This post is part of the H. P. Lovefest.

I was not alone in observing the 75th anniversary of Lovecraft’s death on March 15, 2012. Here are some other commemorations:

The Thousand Young

This post is part of the H. P. Lovefest.

Cthulhu Mythos, As Imagined By Kids:

“I pitched the idea to [the children] that since it was getting on to Halloween how ’bout drawing some monsters? And not just any monsters but creatures from the writing of H.P. Lovecraft‘s Cthulhu Mythos. Now, only two of the kids (the older ones) had any knowledge of who Lovecraft was or had read some of his stories. So, I was able to introduce the kids to these creatures pretty much fresh with no previous imagining of what these monsters look like …”


Conjunction Juncture

“The advent of Google marks off two very distinct periods in Internet history. The optimists remember the age before Google as chaotic, inefficient, and disorganized. Most search engines at the time had poor ethics (some made money by misrepresenting ads as search results) and terrible algorithms (some could not even find their parent companies online). All of that changed when two Stanford graduate students invented an ingenious way to rank Web pages based on how many other pages link to them.” — Don’t Be Evil, The New Republic

If you are under 30, you may not recall a time when Yahoo! was as central to the online experience as Google is now. In 1998, when the search provider was nearing its zenith, I had a realization: I no longer thought of Yahoo! as a “website”, but rather as the Internet itself. I felt as if you could peel back any page available on the net and find Yahoo! beneath it, as though it were the canvas on which the entire web were painted.

Now, of course, I feel that way about Google. And I distinctly remember the day when my allegiance shifted. It was 1999, I was a programmer at, and one of my colleagues, a young guy fresh out of school with a degree in CS, was showing me this new search engine that everyone in his class swore by. He punched in a few words and clicked [Google Search] to illustrate. The moment the results came back I knew I would never use Yahoo! again.

Why? Was it because of Google’s “ingenious way to rank Web pages based on how many other pages link to them”? No, of course not–I was nowhere near savvy enough to pick up on something like that. It was for a much simpler and fundamental reason: Google took your search terms and only returned pages that had all of them, whereas Yahoo!, by default, returned pages that contained any of them. Put another way, Google joined all your words with “and”s where Yahoo! used “or”s. Tired of punching “board games” into Yahoo! and getting lumber companies, I set Google as my home page that same day.

Google’s rapid adoption in the late 90s owes a lot to its web page ranking system, no doubt. But the founders should also get credit for recognizing the fundamental shift in what searchers wanted: fewer results, not more. Where Yahoo! continued to boast about the sheer volume of websites that they would hurl at you, Google, simply by using a different conjunction, was delivering more specific and relevant information at a time when that was desperately sought.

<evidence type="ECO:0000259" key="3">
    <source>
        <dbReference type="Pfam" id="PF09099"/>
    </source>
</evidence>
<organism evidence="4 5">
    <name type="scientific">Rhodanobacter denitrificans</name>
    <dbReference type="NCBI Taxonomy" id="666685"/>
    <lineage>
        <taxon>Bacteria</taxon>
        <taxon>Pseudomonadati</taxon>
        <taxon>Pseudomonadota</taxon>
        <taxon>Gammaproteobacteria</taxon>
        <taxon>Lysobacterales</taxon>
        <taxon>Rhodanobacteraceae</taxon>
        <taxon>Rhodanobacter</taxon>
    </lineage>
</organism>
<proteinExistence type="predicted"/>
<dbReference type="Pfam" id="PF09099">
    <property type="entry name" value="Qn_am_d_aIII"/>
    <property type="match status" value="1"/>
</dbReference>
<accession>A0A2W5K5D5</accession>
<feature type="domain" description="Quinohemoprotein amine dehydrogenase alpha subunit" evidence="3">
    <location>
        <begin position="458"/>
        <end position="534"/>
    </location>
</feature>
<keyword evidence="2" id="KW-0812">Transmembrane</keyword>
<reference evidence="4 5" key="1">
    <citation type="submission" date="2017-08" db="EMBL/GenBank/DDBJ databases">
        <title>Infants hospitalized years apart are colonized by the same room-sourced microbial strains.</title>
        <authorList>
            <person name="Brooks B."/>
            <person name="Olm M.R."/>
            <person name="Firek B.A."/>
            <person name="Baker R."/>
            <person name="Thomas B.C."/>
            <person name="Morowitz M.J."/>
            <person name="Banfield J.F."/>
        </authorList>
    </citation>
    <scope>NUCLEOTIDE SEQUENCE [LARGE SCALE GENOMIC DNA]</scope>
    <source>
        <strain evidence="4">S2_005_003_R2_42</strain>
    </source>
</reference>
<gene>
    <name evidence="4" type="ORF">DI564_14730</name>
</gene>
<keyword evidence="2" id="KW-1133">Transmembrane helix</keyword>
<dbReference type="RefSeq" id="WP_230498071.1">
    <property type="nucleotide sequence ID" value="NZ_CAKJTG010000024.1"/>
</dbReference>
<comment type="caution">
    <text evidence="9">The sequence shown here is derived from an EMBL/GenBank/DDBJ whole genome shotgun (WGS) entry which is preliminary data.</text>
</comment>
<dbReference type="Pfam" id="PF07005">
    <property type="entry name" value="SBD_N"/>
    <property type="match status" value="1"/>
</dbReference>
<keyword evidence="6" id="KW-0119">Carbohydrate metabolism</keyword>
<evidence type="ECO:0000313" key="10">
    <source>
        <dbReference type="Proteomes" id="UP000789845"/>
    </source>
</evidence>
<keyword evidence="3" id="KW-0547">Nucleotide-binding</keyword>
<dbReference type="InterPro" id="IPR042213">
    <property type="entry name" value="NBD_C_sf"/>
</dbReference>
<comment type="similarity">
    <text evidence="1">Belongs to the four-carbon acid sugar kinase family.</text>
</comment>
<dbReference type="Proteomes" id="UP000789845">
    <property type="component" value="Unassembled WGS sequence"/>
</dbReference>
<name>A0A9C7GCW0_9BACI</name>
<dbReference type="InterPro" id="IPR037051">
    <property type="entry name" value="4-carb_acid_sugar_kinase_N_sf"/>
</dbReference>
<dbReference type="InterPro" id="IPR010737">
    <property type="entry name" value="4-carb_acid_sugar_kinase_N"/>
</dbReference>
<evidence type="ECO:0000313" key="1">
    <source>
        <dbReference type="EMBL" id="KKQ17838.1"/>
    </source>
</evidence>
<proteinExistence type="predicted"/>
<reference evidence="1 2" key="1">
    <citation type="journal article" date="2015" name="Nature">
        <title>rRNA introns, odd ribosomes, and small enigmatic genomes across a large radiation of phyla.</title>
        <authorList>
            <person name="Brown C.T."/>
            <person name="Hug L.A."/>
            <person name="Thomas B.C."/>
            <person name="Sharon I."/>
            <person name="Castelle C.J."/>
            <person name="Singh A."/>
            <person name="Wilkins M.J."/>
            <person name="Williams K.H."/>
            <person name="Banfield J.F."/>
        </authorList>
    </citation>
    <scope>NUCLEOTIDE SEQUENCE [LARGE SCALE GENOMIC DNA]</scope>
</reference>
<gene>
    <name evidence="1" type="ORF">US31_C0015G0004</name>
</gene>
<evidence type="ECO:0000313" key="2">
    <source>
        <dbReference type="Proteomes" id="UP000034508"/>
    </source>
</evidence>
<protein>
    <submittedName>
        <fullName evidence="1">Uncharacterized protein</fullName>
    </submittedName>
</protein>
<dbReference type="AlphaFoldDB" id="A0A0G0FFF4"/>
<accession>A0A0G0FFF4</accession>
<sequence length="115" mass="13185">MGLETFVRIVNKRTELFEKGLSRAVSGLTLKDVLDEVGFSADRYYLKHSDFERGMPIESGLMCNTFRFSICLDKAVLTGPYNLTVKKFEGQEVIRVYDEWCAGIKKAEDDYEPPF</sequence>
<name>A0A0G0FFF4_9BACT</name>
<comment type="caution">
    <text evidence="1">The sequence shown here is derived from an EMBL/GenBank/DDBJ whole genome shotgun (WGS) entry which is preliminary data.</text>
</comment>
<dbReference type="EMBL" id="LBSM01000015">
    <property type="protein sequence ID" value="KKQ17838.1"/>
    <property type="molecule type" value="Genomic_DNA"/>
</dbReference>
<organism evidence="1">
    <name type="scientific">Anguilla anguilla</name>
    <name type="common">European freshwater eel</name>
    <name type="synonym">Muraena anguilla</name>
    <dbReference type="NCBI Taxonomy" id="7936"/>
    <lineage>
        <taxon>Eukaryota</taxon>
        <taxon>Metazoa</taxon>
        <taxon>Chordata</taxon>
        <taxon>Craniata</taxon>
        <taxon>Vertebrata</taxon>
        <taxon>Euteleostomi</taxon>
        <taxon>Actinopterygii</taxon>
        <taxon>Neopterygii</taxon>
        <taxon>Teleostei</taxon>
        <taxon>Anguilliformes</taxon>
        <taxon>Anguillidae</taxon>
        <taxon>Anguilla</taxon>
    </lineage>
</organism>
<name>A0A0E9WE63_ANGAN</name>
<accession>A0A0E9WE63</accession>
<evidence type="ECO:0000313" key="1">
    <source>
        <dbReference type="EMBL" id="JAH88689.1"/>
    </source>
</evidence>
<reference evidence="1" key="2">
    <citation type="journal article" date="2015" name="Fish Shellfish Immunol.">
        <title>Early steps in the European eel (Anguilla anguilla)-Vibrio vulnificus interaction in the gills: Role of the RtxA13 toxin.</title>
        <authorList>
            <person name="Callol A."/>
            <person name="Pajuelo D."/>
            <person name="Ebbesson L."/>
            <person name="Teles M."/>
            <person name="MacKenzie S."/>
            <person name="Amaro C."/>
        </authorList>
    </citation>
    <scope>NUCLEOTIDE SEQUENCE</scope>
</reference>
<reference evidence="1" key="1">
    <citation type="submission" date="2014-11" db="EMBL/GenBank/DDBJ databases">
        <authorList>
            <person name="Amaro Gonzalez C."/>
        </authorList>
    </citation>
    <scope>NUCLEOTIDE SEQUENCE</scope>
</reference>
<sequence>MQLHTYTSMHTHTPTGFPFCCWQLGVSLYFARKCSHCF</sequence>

It’s small and simple ideas like this that can make you the most powerful company in the world.

Here are three more recent articles about Google:

How Would You Prefer to Squander Your Weekend?

Flash game Friday.

  • King’s Guard: Fantasy-themed casual action game in which you select … well, anyway, it’s Bejeweled. It’s Bejeweled with minotaurs.
  • Interlocked: Mindbending brainteaser that will tax your spatial reasoning skills, modeled on those wooden disentanglement puzzles. Warning: combining with Kilt Lifter Scotch Ale, as I did last night, will result in ow.
  • Hack Slash Crawl: Cute, Diabloesqe RPG with procedurally generated dungeons. Hope you like clicking! Click click click click click!!

Typical Reaction to the Revelation That I Do Not Own a Cell Phone, By Year

1998: Solidarity (“Yeah, me neither–I hate those things!”)

1999: Envy (“Lucky you; I had to get one for work.”)

2000: Indifference (“Okay, what’s your home phone number then?”)

2001: Encouragement (“You should get one–you can play Tetris on them now!”)

2002: Confusion (“I thought you were, like, a tech guy.”)

2003: Sympathy (“They’re getting pretty cheap. You’ll be able to afford one soon.”)

2004: Irritation (“So how am I supposed to get a hold of you?”)

2005: Derision (“If we go out tonight I’ll send you a fax.”)

2006: Skepticism (“Are you serious?”)

2007: Awe (“Wow, you’re like the last one.”)

2008: Incomprehension (“You don’t … how …?”)

The Descent of Bandann

While I allowed my blogging muscles to atrophy, my longtime friend has been pumping his up, and recently became the in-house blogger for the The Soup. And by “longtime friend” I mean, like, since first grade, although I’ve always known him by a name other than “Clog Narter.” I can only assume that that’s a pseudonym and/or anagram of “furry for life.”

Reading his blog yesterday, I cam across his entry on Bret Michaels which was a little unsettling because I’d never even heard of this guy until an hour prior when I came across this mindnumbingly atrocious video, apparently drawn from a “tv show” where “girls” compete to go on “dates” with the Mr. Michaels. I’ve known for a while that the teaching of evolutionary principles in the public school system has been under siege, thanks to religious fundamentalism, the ID movement, and Ben Stein. But never have the horrific consequences of these efforts been as apparent as on Rock of Love. Surely any woman with even a cursory knowledge of phylogeny would recognize that the female’s “mate choice” sexual selection criteria are askew when they vie for the affections of an organism who has, along with other exaggerated morphological features, a propensity for wearing bandannas.